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Chianti, Italy’s best-known red wine, is an incredibly versatile and varied red wine that reflects the long traditions of the Tuscany region. Wine has been made here for more than 1,000 years, and many of the local winemaking customs have been encoded into regulations to define and preserve the world-renowned Chianti style.

The Chianti DOCG region stretches almost 100 miles from north of Florence through Siena toward Rome. Wines bearing this simplest Chianti designation can be produced anywhere in this region; they must be blended with at least 75 percent Sangiovese and may be released after just four months of aging. A small percentage of white grapes may also be included in the mix. Chianti wines can be fresh and bright, with Sangiovese’s distinctive flavors of cherries and other red fruits. The Chianti region includes seven subzones, named for local towns and hillside areas: Chianti Aretini, Chianti Colli Fiorentini, Chianti Colli Senesi, Chianti Colline Pisane, Chianti Montalbano, Chianti Montespertoli and Chianti Rufina. A wine made in one of these subzones may have additional requirements for aging or grape composition. They may be labeled by the specific area, or simply as Chianti.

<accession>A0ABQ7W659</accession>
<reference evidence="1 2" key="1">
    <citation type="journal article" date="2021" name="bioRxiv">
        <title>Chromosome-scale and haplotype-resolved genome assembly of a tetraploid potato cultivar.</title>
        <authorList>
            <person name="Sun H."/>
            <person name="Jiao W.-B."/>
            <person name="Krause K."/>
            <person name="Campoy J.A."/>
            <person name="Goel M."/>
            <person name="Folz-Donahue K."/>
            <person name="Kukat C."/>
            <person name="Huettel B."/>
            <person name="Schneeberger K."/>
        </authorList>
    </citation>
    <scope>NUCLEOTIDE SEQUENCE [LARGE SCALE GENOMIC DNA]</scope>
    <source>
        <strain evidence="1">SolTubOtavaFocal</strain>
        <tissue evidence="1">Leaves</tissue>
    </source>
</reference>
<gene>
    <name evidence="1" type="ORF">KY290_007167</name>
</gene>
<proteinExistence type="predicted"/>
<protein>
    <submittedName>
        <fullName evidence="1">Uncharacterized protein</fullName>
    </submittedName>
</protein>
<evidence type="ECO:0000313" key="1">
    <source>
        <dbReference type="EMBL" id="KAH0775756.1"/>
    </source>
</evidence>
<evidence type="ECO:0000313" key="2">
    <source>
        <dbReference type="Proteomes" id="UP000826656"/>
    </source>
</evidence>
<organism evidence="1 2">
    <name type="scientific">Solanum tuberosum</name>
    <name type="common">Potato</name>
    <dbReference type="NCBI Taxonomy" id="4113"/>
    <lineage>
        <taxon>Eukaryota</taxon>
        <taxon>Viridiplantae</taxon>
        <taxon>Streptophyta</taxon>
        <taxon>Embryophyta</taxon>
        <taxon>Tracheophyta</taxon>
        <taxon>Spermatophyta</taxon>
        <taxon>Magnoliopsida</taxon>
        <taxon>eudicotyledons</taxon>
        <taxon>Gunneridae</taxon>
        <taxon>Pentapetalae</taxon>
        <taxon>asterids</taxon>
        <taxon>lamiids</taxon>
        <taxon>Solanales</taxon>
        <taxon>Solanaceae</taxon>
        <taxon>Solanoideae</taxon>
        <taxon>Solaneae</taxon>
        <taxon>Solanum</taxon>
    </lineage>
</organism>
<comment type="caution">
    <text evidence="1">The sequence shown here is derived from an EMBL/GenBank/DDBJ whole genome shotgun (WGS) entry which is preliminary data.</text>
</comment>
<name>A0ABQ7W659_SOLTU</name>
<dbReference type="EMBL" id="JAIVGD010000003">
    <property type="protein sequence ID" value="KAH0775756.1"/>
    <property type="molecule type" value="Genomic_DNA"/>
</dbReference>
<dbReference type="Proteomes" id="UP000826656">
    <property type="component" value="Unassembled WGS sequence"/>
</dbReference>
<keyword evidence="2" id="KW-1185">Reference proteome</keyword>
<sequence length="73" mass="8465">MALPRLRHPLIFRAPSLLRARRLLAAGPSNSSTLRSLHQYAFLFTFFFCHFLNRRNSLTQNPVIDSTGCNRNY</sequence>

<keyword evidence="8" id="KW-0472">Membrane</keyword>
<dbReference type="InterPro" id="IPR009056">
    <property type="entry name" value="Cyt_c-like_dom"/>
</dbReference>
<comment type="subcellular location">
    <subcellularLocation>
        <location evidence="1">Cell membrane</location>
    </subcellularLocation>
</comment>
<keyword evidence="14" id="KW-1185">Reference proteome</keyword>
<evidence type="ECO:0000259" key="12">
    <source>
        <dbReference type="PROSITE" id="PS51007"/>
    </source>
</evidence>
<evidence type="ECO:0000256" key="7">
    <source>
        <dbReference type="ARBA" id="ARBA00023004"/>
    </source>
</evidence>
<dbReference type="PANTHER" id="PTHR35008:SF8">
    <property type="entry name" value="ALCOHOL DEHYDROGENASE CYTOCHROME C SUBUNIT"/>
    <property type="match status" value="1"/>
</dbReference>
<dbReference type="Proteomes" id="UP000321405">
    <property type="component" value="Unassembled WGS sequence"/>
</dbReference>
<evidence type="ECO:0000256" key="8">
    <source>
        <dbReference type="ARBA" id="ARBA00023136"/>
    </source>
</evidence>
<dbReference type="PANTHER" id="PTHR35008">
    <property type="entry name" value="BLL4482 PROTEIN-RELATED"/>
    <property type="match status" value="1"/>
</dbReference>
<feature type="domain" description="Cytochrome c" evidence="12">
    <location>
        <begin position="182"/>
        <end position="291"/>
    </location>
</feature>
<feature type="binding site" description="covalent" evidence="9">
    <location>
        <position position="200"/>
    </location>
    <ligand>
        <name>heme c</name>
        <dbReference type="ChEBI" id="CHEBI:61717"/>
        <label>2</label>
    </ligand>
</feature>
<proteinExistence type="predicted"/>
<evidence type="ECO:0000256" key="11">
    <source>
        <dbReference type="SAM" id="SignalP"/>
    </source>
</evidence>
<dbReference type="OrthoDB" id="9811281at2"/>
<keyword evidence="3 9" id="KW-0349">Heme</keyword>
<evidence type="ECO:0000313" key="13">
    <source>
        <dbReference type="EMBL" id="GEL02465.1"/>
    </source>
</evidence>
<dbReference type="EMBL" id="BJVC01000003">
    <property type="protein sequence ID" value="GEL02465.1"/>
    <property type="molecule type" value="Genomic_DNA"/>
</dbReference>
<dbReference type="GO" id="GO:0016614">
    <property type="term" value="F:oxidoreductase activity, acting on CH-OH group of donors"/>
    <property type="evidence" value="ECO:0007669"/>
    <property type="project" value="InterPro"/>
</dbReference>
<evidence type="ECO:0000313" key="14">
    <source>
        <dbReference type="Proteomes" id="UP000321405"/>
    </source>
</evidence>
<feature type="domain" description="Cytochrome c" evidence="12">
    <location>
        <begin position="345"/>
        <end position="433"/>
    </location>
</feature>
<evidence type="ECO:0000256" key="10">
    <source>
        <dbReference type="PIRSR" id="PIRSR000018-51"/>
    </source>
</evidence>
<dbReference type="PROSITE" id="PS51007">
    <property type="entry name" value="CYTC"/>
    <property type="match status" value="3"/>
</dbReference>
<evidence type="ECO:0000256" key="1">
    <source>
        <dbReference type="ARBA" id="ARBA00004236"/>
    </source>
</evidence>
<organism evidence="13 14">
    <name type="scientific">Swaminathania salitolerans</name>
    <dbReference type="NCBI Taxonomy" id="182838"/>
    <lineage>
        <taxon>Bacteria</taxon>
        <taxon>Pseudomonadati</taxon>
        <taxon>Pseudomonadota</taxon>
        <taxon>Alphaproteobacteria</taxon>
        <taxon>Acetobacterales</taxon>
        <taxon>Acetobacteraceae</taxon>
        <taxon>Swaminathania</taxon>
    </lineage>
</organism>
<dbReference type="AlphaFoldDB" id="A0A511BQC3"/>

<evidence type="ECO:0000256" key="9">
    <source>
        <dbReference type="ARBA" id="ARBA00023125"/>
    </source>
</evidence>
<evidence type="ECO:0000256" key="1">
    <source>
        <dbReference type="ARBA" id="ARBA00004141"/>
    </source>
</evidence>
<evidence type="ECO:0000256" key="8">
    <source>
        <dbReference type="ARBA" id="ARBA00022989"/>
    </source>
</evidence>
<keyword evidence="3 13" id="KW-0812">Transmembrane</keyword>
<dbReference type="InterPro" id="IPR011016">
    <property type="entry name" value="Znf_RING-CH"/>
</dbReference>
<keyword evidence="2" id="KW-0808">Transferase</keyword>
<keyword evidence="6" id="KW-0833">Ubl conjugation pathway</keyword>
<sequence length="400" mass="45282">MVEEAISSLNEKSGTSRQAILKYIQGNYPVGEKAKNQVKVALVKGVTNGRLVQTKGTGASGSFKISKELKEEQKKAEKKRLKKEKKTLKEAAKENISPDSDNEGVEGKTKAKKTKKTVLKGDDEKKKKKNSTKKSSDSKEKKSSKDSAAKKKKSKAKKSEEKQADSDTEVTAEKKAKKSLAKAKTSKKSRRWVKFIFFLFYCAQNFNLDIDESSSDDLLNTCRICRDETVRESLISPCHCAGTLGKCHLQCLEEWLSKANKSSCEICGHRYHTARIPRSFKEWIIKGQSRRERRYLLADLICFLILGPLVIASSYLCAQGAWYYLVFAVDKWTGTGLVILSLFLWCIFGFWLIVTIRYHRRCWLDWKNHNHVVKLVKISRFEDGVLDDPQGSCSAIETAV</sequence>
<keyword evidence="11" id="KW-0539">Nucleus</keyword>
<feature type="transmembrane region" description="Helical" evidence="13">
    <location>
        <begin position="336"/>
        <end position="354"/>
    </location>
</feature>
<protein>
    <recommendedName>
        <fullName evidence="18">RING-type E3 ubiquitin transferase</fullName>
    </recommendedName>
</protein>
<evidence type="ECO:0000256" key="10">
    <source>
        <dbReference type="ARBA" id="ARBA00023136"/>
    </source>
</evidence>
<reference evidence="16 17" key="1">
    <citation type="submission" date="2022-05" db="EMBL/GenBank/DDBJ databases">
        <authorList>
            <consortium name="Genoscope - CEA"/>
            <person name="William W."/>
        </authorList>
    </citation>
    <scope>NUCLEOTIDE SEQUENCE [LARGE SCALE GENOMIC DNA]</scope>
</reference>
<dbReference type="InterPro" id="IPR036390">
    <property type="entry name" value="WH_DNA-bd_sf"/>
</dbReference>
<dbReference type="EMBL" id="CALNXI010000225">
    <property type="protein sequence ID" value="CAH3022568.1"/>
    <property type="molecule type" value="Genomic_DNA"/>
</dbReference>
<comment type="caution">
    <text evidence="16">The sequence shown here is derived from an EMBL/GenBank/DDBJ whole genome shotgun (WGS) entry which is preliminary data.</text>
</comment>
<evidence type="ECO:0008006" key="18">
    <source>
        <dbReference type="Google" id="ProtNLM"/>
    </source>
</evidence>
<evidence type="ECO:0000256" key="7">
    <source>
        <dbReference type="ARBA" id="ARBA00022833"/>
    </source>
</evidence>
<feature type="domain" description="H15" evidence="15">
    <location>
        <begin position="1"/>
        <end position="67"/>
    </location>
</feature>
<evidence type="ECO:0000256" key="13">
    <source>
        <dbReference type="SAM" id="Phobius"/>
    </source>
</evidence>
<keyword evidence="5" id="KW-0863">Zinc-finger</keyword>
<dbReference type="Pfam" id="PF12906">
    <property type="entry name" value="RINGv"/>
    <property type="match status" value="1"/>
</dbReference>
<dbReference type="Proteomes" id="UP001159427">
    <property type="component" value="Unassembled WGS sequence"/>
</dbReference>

The separate Chianti Classico DOCG, which has the area’s longest history of Chianti production, calls for a minimum of 80 percent Sangiovese and at least one year of aging (two for Chianti Classico Riserva). Only red grapes are permitted in the blend. These wines share Chianti’s red fruit flavors but can be richer and more intense, with notes of earth, tobacco and spice, depending on the use of oak in aging and the grapes blended with the Sangiovese. Chianti Classico wines are typically labeled with an image of the black rooster, il gallo nero.

In 2014, yet another DOCG was created to designate especially high quality Chianti Classico: Gran Selezione. Chianti Classico Gran Selezione wines must age for a minimum of two and a half years, and be at least 13 percent alcohol by volume—one point higher than traditional Chianti Classico. Look for the Gran Selezione label on wines from the 2010 vintage forward.

Increasingly, the Chianti region is also home to so-called Super Tuscan wines. inemakers who bend the historic rules for Chianti production blend the native Sangiovese grape with international varieties like Cabernet Sauvignon and Merlot to craft a more-modern style wine. Sangiovese varietal wines from Chianti are also increasingly popular. These non-traditional Tuscan wines carry the IGT designation.



Recommended food pairings

Pastas with red sauce, pizza, veal, grilled beef and sausages

Serving temperature


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